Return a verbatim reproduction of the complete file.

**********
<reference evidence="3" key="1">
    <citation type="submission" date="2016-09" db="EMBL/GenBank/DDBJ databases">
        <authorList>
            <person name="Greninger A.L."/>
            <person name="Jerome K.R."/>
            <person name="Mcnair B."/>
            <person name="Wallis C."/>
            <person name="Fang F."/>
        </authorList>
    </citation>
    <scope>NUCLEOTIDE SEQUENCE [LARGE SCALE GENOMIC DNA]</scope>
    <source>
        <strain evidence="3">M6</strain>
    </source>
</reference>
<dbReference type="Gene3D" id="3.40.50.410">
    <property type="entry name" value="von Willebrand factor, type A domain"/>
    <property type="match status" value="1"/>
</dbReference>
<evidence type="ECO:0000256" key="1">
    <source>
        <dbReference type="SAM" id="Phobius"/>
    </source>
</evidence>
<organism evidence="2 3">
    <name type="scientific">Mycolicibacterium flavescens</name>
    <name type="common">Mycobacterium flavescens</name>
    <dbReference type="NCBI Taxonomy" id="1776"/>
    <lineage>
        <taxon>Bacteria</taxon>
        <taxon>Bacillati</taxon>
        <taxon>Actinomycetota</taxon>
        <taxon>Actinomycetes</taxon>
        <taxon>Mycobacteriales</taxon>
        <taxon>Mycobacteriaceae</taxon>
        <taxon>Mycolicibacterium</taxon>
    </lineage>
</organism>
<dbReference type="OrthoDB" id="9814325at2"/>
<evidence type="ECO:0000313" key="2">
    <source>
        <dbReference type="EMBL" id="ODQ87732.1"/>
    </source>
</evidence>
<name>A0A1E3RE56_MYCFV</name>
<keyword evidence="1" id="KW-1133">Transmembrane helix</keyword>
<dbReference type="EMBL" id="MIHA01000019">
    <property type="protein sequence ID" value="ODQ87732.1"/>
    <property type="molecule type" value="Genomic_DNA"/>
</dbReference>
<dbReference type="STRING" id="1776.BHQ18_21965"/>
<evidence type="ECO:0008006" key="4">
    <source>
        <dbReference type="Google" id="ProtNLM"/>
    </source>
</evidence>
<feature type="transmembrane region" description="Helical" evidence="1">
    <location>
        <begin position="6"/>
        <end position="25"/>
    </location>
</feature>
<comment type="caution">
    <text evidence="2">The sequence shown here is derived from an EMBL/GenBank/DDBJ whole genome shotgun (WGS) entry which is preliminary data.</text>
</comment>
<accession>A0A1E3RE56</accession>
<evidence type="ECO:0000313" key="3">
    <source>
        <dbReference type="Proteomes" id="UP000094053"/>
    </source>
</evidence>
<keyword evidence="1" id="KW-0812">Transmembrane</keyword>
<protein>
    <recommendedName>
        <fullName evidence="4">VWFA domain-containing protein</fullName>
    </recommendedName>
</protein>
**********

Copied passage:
<reference evidence="3" key="1">
    <citation type="submission" date="2016-09" db="EMBL/GenBank/DDBJ databases">
        <authorList>
            <person name="Greninger A.L."/>
            <person name="Jerome K.R."/>
            <person name="Mcnair B."/>
            <person name="Wallis C."/>
            <person name="Fang F."/>
        </authorList>
    </citation>
    <scope>NUCLEOTIDE SEQUENCE [LARGE SCALE GENOMIC DNA]</scope>
    <source>
        <strain evidence="3">M6</strain>
    </source>
</reference>
<dbReference type="Gene3D" id="3.40.50.410">
    <property type="entry name" value="von Willebrand factor, type A domain"/>
    <property type="match status" value="1"/>
</dbReference>
<evidence type="ECO:0000256" key="1">
    <source>
        <dbReference type="SAM" id="Phobius"/>
    </source>
</evidence>
<organism evidence="2 3">
    <name type="scientific">Mycolicibacterium flavescens</name>
    <name type="common">Mycobacterium flavescens</name>
    <dbReference type="NCBI Taxonomy" id="1776"/>
    <lineage>
        <taxon>Bacteria</taxon>
        <taxon>Bacillati</taxon>
        <taxon>Actinomycetota</taxon>
        <taxon>Actinomycetes</taxon>
        <taxon>Mycobacteriales</taxon>
        <taxon>Mycobacteriaceae</taxon>
        <taxon>Mycolicibacterium</taxon>
    </lineage>
</organism>
<dbReference type="OrthoDB" id="9814325at2"/>
<evidence type="ECO:0000313" key="2">
    <source>
        <dbReference type="EMBL" id="ODQ87732.1"/>
    </source>
</evidence>
<name>A0A1E3RE56_MYCFV</name>
<keyword evidence="1" id="KW-1133">Transmembrane helix</keyword>
<dbReference type="EMBL" id="MIHA01000019">
    <property type="protein sequence ID" value="ODQ87732.1"/>
    <property type="molecule type" value="Genomic_DNA"/>
</dbReference>
<dbReference type="STRING" id="1776.BHQ18_21965"/>
<evidence type="ECO:0008006" key="4">
    <source>
        <dbReference type="Google" id="ProtNLM"/>
    </source>
</evidence>
<feature type="transmembrane region" description="Helical" evidence="1">
    <location>
        <begin position="6"/>
        <end position="25"/>
    </location>
</feature>
<comment type="caution">
    <text evidence="2">The sequence shown here is derived from an EMBL/GenBank/DDBJ whole genome shotgun (WGS) entry which is preliminary data.</text>
</comment>
<accession>A0A1E3RE56</accession>
<evidence type="ECO:0000313" key="3">
    <source>
        <dbReference type="Proteomes" id="UP000094053"/>
    </source>
</evidence>
<keyword evidence="1" id="KW-0812">Transmembrane</keyword>
<protein>
    <recommendedName>
        <fullName evidence="4">VWFA domain-containing protein</fullName>
    </recommendedName>
</protein>